Bachelor of Applied Science (Computer
Science and Software Engineering)
I entered this field as a change of career and
find it to be interesting and diverse.
Questions
1. What computer language does Peter
use to write code?
2. Name one aspect of Peters job.
3. Find out what courses are available to
become an analyst programmer.
WORKED Example 12
Simplify each of the following.
a 6 3+2 3+4 55 5
b 3 25+4 2+9
THINK
WRITE
a 6 3+2 3+4 55 5
= 8 3 5
THINK
WRITE
b 3 25+4 2+9
3 2+4 25+9
1
2
27
= 7 2+4
We need to check that all surds are fully simplified before we can be sure whether or
not they can be added or subtracted as like terms.
WORKED Example 13
Simplify 5 75 6 12 + 2 8 + 4 3 .
THINK
1 Write the expression.
2 Simplify all surds.
WRITE
5 75 6 12 + 2 8 + 4 3
= ( 5 25 3 ) ( 6 4 3 ) + ( 2 4 2 ) + 4 3
= 25 3 12 3 + 4 2 + 4 3
= 17 3 + 4 2
remember
remember
1E
WORKED
12
Math
a 6 2+3 27 2
b 4 56 52 5
c 3 3 7 3 + 4 3
d 9 6 + 6 6 + 3 6
e 10 11 6 11 + 11
h 10 5 2 5 + 8 6 7 6
i 5 10 + 2 3 + 3 10 + 5 3
j 12 2 3 5 + 4 2 8 5
k 6 6+ 24 6 2
l 16 5 + 8 + 7 11 5
m 10 7 4 2 7 7
n 6+2 2+53 2
13 + 4 7 2 13 3 7
q 5 2+ 73 74 7
7+ 7
p 8 64 3+2 67 6
r 1+ 5 5+1
cad
Example
Addition
and
subtraction
of surds
28
WORKED
Example
13
45 80 + 5
c 12 + 75 192
7 + 28 343
12 + 20 125
24 + 180 + 54
g 2 24 + 3 20 7 8
h 3 45 + 2 12 + 5 80 + 3 108
i 6 44 + 4 120 99 3 270
j 2 32 5 45 4 180 + 10 8
98 + 3 147 8 18 + 6 192
m 5 81 4 162 + 6 16 450
108 + 125 3 8 + 9 80
3 multiple choice
a
2 + 6 3 5 2 4 3 is equal to:
A 5 2 + 2 3
D 4 2 + 2 3
B 3 2 + 23
E 3
C 6 2+2 3
b 6 5 6 + 4 6 8 is equal to:
A 2 6
B 14 6
D 2 9 6
E 14 + 6
C 2 + 6
c 4 8 6 12 7 18 + 2 27 is equal to:
A 7 5
D 13 2 + 6 3
B 29 2 18 3
E cannot be simplified
C 13 2 6 3
d 2 20 + 5 24 54 + 5 45 is equal to:
A 19 5 + 7 6
B 9 57 6
D 11 5 7 6
E 12 35
C 11 5 + 7 6
4 Elizabeth wants narrow wooden frames for three differentsized photographs, the
smallest frame measuring 2 2 cm, the second 3 3 cm and the largest 4 6 cm. If
each frame is made up of four pieces of timber to go around the edge of the photograph
and one diagonal support, how much timber is needed to make the three frames? Give
your answer in simplest surd form.
Work
T
SHEE
1.2
School
7m
Vacant block 20 m
16 m
29
E=6 7 4 7
=
A=3 5+ 5
=
H=3 62 6
=
B=5 2+3 2
=
M = 7 6 54
=
A= 8+3 2
=
N = 45 20
=
F = 3 3 + 12
=
8 2
D = 2 + 2 5 +3 2 5
T = 8 + 18 2
=
E = 200 147
=
U = 12 32 + 6 2
=
H=52 2+ 9
=
E = 50 + 27 5 2
=
O = 75 + 4 5 + 12
=
W= 3+ 4+ 5
=
S = 8 5 45 20
=
A = 48 2 3 + 20
=
E = 150 + 2 6 96
=
D = 18 2 2
=
E=2 7+ 7
=
4 7
S= 5+3 5 3
=
E = 10 3 4 3
=
D=2 6+3 6
=
3 6
B = 108 5 3
=
L=7 55 5
=
C= 3+ 3
=
A=5 2+3 3 2
=
O = 6 7 28
=
2 3
4 2+3 3
2 2+2 3
5 3
4 2
82 2
2 3+2 5
2 5
4 2+ 5
2 7
6
4 5 3
4 6
3 7
7 3+4 5
2+ 3+ 5
10 2 7 3
5 2
4 5
5 6
6 3
3 5
3 3
30
a
 .
b
36 6
 = 3
9
=2
while
36
 =
9
=2
36
so  =
9
36
9
WORKED Example 14
Simplify each of the following.
3 6
7 7
c 4 5 7 6
THINK
WRITE
Simplify if appropriate.
3 6 =
=
18
9 2
=3 2
b
Simplify if appropriate.
(Note that a a = a , so the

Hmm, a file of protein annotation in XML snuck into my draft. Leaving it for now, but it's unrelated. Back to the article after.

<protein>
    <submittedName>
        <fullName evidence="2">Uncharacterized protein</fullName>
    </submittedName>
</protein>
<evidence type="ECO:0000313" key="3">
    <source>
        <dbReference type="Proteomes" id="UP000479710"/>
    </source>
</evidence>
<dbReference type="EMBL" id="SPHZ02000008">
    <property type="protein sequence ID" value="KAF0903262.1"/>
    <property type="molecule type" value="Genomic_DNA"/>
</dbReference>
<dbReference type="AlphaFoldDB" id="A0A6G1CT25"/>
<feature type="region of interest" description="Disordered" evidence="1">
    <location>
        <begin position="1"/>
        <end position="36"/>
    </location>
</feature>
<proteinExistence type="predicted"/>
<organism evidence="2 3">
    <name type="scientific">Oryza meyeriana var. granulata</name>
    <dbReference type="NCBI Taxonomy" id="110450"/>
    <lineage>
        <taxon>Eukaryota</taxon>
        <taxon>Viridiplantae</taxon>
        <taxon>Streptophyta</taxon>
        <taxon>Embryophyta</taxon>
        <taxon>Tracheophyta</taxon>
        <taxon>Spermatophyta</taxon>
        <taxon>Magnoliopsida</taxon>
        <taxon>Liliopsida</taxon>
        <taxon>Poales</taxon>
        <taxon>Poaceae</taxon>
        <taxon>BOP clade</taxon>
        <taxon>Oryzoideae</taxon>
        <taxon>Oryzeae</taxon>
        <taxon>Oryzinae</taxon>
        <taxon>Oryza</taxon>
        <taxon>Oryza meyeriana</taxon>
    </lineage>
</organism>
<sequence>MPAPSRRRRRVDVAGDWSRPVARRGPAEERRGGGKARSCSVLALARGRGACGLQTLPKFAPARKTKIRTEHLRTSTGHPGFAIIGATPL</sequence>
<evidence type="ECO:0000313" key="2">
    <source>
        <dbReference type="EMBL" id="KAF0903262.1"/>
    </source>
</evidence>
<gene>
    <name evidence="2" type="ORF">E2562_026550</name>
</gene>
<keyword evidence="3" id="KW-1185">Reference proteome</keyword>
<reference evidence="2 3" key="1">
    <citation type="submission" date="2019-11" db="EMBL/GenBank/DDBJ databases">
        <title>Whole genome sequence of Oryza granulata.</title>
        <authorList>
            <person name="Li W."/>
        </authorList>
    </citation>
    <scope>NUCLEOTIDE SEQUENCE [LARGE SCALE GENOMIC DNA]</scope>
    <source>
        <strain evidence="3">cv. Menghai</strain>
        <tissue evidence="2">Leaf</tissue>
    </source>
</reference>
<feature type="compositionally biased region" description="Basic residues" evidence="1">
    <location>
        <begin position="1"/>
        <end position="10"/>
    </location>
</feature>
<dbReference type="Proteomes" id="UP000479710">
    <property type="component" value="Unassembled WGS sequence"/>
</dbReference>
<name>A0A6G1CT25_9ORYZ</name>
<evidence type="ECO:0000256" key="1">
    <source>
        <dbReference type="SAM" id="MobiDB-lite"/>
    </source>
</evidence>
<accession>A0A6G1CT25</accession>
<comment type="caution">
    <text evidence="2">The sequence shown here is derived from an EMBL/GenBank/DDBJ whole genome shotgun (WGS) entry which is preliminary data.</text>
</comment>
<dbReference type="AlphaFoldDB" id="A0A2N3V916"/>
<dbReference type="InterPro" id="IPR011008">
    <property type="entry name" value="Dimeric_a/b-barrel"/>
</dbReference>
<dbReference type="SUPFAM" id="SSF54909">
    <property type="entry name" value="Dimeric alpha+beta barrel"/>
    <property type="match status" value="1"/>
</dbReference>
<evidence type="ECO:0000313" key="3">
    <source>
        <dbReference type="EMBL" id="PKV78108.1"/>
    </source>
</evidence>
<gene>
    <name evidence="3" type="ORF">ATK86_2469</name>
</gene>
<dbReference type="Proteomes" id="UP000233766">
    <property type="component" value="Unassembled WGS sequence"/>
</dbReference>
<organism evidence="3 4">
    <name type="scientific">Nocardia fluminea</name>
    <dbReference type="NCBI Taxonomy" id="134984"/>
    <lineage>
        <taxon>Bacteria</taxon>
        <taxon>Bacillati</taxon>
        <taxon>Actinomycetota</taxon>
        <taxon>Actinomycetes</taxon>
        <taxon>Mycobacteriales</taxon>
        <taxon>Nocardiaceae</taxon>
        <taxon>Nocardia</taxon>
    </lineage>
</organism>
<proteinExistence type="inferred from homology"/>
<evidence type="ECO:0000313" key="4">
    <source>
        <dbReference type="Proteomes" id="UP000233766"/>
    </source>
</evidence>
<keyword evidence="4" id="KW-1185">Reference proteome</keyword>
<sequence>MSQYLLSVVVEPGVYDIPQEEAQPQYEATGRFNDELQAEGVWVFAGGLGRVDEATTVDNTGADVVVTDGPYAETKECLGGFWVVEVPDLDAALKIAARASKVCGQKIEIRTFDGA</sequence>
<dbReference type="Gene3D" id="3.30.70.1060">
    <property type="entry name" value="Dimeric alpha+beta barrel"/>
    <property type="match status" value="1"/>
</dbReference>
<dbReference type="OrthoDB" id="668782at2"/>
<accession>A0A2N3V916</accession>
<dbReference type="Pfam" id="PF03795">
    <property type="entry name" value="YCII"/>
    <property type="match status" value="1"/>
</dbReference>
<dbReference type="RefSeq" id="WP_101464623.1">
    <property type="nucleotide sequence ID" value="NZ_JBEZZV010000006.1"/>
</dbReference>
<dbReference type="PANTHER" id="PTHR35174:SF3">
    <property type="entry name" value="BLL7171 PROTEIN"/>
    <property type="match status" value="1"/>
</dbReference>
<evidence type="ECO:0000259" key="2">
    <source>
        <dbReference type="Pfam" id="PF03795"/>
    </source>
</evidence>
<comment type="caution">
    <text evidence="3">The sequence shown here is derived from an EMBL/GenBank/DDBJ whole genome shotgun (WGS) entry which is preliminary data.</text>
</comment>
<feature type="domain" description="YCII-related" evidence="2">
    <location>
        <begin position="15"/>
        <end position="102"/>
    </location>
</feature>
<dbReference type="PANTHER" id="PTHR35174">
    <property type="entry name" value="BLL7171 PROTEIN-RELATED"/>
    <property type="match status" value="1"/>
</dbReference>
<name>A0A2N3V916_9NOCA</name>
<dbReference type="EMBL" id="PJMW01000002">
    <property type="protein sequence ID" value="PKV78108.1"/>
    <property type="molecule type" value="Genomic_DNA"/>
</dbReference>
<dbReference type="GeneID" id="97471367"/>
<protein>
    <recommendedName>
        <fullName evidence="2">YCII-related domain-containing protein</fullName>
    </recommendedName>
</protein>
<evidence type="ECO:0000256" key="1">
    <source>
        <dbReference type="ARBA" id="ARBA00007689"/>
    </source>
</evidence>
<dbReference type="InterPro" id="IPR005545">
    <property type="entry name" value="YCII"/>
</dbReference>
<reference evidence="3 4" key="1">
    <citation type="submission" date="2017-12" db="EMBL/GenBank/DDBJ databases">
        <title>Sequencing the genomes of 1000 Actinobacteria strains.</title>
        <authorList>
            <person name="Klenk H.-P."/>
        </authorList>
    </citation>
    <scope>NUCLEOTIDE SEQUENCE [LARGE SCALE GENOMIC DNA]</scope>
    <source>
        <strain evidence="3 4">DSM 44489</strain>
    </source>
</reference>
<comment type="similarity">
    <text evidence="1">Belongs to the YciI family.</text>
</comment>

answer could have been found in one
step.)
Simplify if appropriate.
7 7 =
49
=7
c 4 5 7 6 = 4 7 5 6
= 28 30
When dividing surds, it is easier if both the numerator and denominator are simplified
before dividing. If this is done we can then simplify the fraction formed by the rational
and irrational parts separately.
31
WORKED Example 15
40
Simplify each of the following. a 2
60
b 2
16 15
c 24 75
THINK
WRITE
40 2 10
a  = 2
2
1
2
10
= 2 2
=2 5
60 2 15
b  = 2
2
=
15
16 15 16 15
c  = 24 75 120 3
2
16 15
= 324 5 3
2
15
=  15
3
2 5
= 15
A mixed number under a square root sign must be changed to an improper fraction and
then simplified.
WORKED Example 16
Simplify
3 12 .
THINK
WRITE
3 12=
7
2
7
= 2
The same algebraic rules apply to surds when expanding brackets. Each term inside the
brackets is multiplied by the term immediately outside the brackets.
32
WORKED Example 17
Expand each of the following, simplifying where appropriate.
7(5 2)
b 5 3( 3 + 2 6)
THINK
WRITE
1
2
7(5 2)
= 5 7 14
b 5 3( 3 + 2 6)
= 5 9 + 10 18
= ( 5 3 ) + ( 10 9 2 )
= 15 + ( 10 3 2 )
= 15 + 30 2
Binomial expansions are completed by multiplying the first term from the first bracket
with the entire second bracket, then multiplying the second term from the first bracket
by the entire second bracket.
WORKED Example 18
Expand ( 2 + 6 ) ( 2 3 6 ) .
THINK
WRITE
( 2 + 6)(2 3 6)
Simplify surds.
= 2 6 ( 4 3) + (2 9 2) 6
22 3+ 2 6+ 62 3+ 6 6
= 2 6 12 + 2 18 36
= 2 6 2 3 + (2 3 2) 6
= 2 62 3+6 26
remember
remember
1F
WORKED
Example
14
33
5 5
c 5 5
5 7
6 11
32 2
25 4
30 2
7 8
12 6
k 90 5
l 3 24 2
m 5 5 6 5
n 3 10 2 8
o 7 3 4 12
p 2 3 6
q 10 5 5 125
r 3 86 9
s 8 16 10 50
7 4 49
u 2 5 3 2 6
2 multiple choice
a 2 6 5 4 6 6 is equal to:
A 13 12
B 60 12
C 132
D 156
E 720
C 48 3
D 48 3
E 4 3
C 14 5
D 100 5
E 500
b 3 8 4 6 is equal to:
A 7 48
B 12 48
c 6 5 + 4 5 2 5 is equal to:
A 6 5 + 40
WORKED
Example
15
B 6 5 + 30
10
b 5
20
c 4
32
d 16
75
e 5
30
f 10
4 5
g 4
4 5
h 5
6 10
3 2
18 18
j 2 6
24 6
k 6 12
15 15
m 20 45
3 200
n 2 2
16 125
o  10 5
6
p 6 6
14 49
q  10 81
5 33 3
r 2 28 2
2 53 6
s 4 10 2 3
2 2 56 2
t 5 82 5
5 6
10 3
4 multiple choice
75
a  is equal to:
3
A 5
5 3
B 3
C5
25 3
D 3
E 25
Math
cad
Multiplication
and division
of surds
34
10 12
b  is equal to:
20 2
2
B 6
A 2 6
6
C 2
D3
1
3
3
C 2 3
4
D 2 3
1
4
6 20 4 2
c  is equal to:
16 3 2 10
4 3
A 3
3 3
B 4
8 6 + 6 10
d  is equal to:
2 2
4
3
A 6 3+4 5
B  + 3
5
WORKED
Example
16
1.11
SkillS
HEET
WORKED
Example
17
Expanding
brackets
1.12
SkillS
HEET
WORKED
Example